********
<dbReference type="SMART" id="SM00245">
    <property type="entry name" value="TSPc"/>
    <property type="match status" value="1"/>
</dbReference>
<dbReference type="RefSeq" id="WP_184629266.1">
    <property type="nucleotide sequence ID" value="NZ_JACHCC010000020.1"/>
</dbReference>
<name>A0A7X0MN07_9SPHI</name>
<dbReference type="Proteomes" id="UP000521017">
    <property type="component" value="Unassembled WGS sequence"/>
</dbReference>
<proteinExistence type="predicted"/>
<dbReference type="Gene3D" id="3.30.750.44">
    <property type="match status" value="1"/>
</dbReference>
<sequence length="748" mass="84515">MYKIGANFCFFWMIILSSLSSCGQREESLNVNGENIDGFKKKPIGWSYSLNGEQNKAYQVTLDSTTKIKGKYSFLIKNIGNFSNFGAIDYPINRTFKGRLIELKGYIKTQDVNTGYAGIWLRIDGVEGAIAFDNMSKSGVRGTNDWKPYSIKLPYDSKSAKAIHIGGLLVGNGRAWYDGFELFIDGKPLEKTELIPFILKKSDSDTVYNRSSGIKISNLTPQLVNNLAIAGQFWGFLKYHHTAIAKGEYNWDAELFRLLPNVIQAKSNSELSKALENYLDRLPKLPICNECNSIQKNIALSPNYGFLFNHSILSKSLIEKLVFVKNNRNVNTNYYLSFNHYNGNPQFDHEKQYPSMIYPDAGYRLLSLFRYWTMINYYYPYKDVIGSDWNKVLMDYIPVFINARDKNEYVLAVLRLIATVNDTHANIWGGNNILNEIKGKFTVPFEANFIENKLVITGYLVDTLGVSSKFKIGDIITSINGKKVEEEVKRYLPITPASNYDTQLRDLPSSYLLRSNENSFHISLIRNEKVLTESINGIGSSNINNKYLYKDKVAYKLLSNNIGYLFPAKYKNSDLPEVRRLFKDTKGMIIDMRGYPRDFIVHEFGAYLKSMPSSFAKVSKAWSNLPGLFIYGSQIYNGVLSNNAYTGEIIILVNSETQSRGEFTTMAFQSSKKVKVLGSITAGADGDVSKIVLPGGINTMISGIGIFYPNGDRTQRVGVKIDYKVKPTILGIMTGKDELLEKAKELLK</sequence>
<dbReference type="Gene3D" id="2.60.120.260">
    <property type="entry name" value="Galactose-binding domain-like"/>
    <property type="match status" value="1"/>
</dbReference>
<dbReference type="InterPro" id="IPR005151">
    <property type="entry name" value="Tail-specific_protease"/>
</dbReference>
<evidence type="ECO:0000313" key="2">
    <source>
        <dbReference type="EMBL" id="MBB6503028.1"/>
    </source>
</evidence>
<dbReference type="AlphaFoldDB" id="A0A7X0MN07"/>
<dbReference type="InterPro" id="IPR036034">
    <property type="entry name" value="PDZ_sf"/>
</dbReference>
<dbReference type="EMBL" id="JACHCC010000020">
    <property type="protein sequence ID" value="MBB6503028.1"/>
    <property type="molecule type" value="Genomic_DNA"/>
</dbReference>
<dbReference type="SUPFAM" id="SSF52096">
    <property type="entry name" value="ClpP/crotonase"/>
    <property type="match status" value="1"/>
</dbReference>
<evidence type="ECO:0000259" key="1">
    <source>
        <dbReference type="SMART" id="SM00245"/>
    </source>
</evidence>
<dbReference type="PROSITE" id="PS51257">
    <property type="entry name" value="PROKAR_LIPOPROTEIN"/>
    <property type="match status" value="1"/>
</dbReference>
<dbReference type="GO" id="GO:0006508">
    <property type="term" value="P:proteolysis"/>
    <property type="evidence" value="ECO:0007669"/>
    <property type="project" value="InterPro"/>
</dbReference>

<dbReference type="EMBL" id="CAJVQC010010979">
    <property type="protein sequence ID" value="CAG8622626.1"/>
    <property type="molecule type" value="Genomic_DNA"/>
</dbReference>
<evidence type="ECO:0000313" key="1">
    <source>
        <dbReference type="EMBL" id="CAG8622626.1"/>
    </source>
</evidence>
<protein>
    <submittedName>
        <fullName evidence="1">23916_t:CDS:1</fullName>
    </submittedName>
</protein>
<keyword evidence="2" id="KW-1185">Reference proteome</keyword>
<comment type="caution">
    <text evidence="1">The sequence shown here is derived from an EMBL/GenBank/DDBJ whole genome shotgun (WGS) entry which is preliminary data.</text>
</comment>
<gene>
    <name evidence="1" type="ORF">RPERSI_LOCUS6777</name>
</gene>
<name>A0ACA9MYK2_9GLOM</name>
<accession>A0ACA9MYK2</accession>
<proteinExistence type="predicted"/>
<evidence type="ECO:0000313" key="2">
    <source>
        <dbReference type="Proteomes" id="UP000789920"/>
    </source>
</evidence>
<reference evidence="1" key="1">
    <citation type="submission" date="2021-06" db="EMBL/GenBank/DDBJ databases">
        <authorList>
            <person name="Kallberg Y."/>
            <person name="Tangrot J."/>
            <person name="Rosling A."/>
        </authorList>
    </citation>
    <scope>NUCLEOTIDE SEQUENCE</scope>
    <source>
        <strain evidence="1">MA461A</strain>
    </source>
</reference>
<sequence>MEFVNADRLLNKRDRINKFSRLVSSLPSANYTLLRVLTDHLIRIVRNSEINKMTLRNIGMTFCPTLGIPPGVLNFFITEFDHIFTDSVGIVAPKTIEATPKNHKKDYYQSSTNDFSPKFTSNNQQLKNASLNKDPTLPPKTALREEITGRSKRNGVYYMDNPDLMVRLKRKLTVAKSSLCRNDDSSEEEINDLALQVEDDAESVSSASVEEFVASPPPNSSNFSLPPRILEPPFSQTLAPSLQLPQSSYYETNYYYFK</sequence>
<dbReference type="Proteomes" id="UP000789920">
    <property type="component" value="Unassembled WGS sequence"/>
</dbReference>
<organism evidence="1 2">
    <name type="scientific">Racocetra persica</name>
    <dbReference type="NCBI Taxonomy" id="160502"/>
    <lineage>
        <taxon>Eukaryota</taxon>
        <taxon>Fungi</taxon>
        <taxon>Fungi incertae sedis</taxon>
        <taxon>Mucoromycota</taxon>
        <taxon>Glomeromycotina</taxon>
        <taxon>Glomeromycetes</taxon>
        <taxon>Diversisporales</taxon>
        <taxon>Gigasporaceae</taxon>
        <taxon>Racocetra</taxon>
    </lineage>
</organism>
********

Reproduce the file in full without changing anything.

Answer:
<dbReference type="SMART" id="SM00245">
    <property type="entry name" value="TSPc"/>
    <property type="match status" value="1"/>
</dbReference>
<dbReference type="RefSeq" id="WP_184629266.1">
    <property type="nucleotide sequence ID" value="NZ_JACHCC010000020.1"/>
</dbReference>
<name>A0A7X0MN07_9SPHI</name>
<dbReference type="Proteomes" id="UP000521017">
    <property type="component" value="Unassembled WGS sequence"/>
</dbReference>
<proteinExistence type="predicted"/>
<dbReference type="Gene3D" id="3.30.750.44">
    <property type="match status" value="1"/>
</dbReference>
<sequence length="748" mass="84515">MYKIGANFCFFWMIILSSLSSCGQREESLNVNGENIDGFKKKPIGWSYSLNGEQNKAYQVTLDSTTKIKGKYSFLIKNIGNFSNFGAIDYPINRTFKGRLIELKGYIKTQDVNTGYAGIWLRIDGVEGAIAFDNMSKSGVRGTNDWKPYSIKLPYDSKSAKAIHIGGLLVGNGRAWYDGFELFIDGKPLEKTELIPFILKKSDSDTVYNRSSGIKISNLTPQLVNNLAIAGQFWGFLKYHHTAIAKGEYNWDAELFRLLPNVIQAKSNSELSKALENYLDRLPKLPICNECNSIQKNIALSPNYGFLFNHSILSKSLIEKLVFVKNNRNVNTNYYLSFNHYNGNPQFDHEKQYPSMIYPDAGYRLLSLFRYWTMINYYYPYKDVIGSDWNKVLMDYIPVFINARDKNEYVLAVLRLIATVNDTHANIWGGNNILNEIKGKFTVPFEANFIENKLVITGYLVDTLGVSSKFKIGDIITSINGKKVEEEVKRYLPITPASNYDTQLRDLPSSYLLRSNENSFHISLIRNEKVLTESINGIGSSNINNKYLYKDKVAYKLLSNNIGYLFPAKYKNSDLPEVRRLFKDTKGMIIDMRGYPRDFIVHEFGAYLKSMPSSFAKVSKAWSNLPGLFIYGSQIYNGVLSNNAYTGEIIILVNSETQSRGEFTTMAFQSSKKVKVLGSITAGADGDVSKIVLPGGINTMISGIGIFYPNGDRTQRVGVKIDYKVKPTILGIMTGKDELLEKAKELLK</sequence>
<dbReference type="Gene3D" id="2.60.120.260">
    <property type="entry name" value="Galactose-binding domain-like"/>
    <property type="match status" value="1"/>
</dbReference>
<dbReference type="InterPro" id="IPR005151">
    <property type="entry name" value="Tail-specific_protease"/>
</dbReference>
<evidence type="ECO:0000313" key="2">
    <source>
        <dbReference type="EMBL" id="MBB6503028.1"/>
    </source>
</evidence>
<dbReference type="AlphaFoldDB" id="A0A7X0MN07"/>
<dbReference type="InterPro" id="IPR036034">
    <property type="entry name" value="PDZ_sf"/>
</dbReference>
<dbReference type="EMBL" id="JACHCC010000020">
    <property type="protein sequence ID" value="MBB6503028.1"/>
    <property type="molecule type" value="Genomic_DNA"/>
</dbReference>
<dbReference type="SUPFAM" id="SSF52096">
    <property type="entry name" value="ClpP/crotonase"/>
    <property type="match status" value="1"/>
</dbReference>
<evidence type="ECO:0000259" key="1">
    <source>
        <dbReference type="SMART" id="SM00245"/>
    </source>
</evidence>
<dbReference type="PROSITE" id="PS51257">
    <property type="entry name" value="PROKAR_LIPOPROTEIN"/>
    <property type="match status" value="1"/>
</dbReference>
<dbReference type="GO" id="GO:0006508">
    <property type="term" value="P:proteolysis"/>
    <property type="evidence" value="ECO:0007669"/>
    <property type="project" value="InterPro"/>
</dbReference>

<dbReference type="EMBL" id="CAJVQC010010979">
    <property type="protein sequence ID" value="CAG8622626.1"/>
    <property type="molecule type" value="Genomic_DNA"/>
</dbReference>
<evidence type="ECO:0000313" key="1">
    <source>
        <dbReference type="EMBL" id="CAG8622626.1"/>
    </source>
</evidence>
<protein>
    <submittedName>
        <fullName evidence="1">23916_t:CDS:1</fullName>
    </submittedName>
</protein>
<keyword evidence="2" id="KW-1185">Reference proteome</keyword>
<comment type="caution">
    <text evidence="1">The sequence shown here is derived from an EMBL/GenBank/DDBJ whole genome shotgun (WGS) entry which is preliminary data.</text>
</comment>
<gene>
    <name evidence="1" type="ORF">RPERSI_LOCUS6777</name>
</gene>
<name>A0ACA9MYK2_9GLOM</name>
<accession>A0ACA9MYK2</accession>
<proteinExistence type="predicted"/>
<evidence type="ECO:0000313" key="2">
    <source>
        <dbReference type="Proteomes" id="UP000789920"/>
    </source>
</evidence>
<reference evidence="1" key="1">
    <citation type="submission" date="2021-06" db="EMBL/GenBank/DDBJ databases">
        <authorList>
            <person name="Kallberg Y."/>
            <person name="Tangrot J."/>
            <person name="Rosling A."/>
        </authorList>
    </citation>
    <scope>NUCLEOTIDE SEQUENCE</scope>
    <source>
        <strain evidence="1">MA461A</strain>
    </source>
</reference>
<sequence>MEFVNADRLLNKRDRINKFSRLVSSLPSANYTLLRVLTDHLIRIVRNSEINKMTLRNIGMTFCPTLGIPPGVLNFFITEFDHIFTDSVGIVAPKTIEATPKNHKKDYYQSSTNDFSPKFTSNNQQLKNASLNKDPTLPPKTALREEITGRSKRNGVYYMDNPDLMVRLKRKLTVAKSSLCRNDDSSEEEINDLALQVEDDAESVSSASVEEFVASPPPNSSNFSLPPRILEPPFSQTLAPSLQLPQSSYYETNYYYFK</sequence>
<dbReference type="Proteomes" id="UP000789920">
    <property type="component" value="Unassembled WGS sequence"/>
</dbReference>
<organism evidence="1 2">
    <name type="scientific">Racocetra persica</name>
    <dbReference type="NCBI Taxonomy" id="160502"/>
    <lineage>
        <taxon>Eukaryota</taxon>
        <taxon>Fungi</taxon>
        <taxon>Fungi incertae sedis</taxon>
        <taxon>Mucoromycota</taxon>
        <taxon>Glomeromycotina</taxon>
        <taxon>Glomeromycetes</taxon>
        <taxon>Diversisporales</taxon>
        <taxon>Gigasporaceae</taxon>
        <taxon>Racocetra</taxon>
    </lineage>
</organism>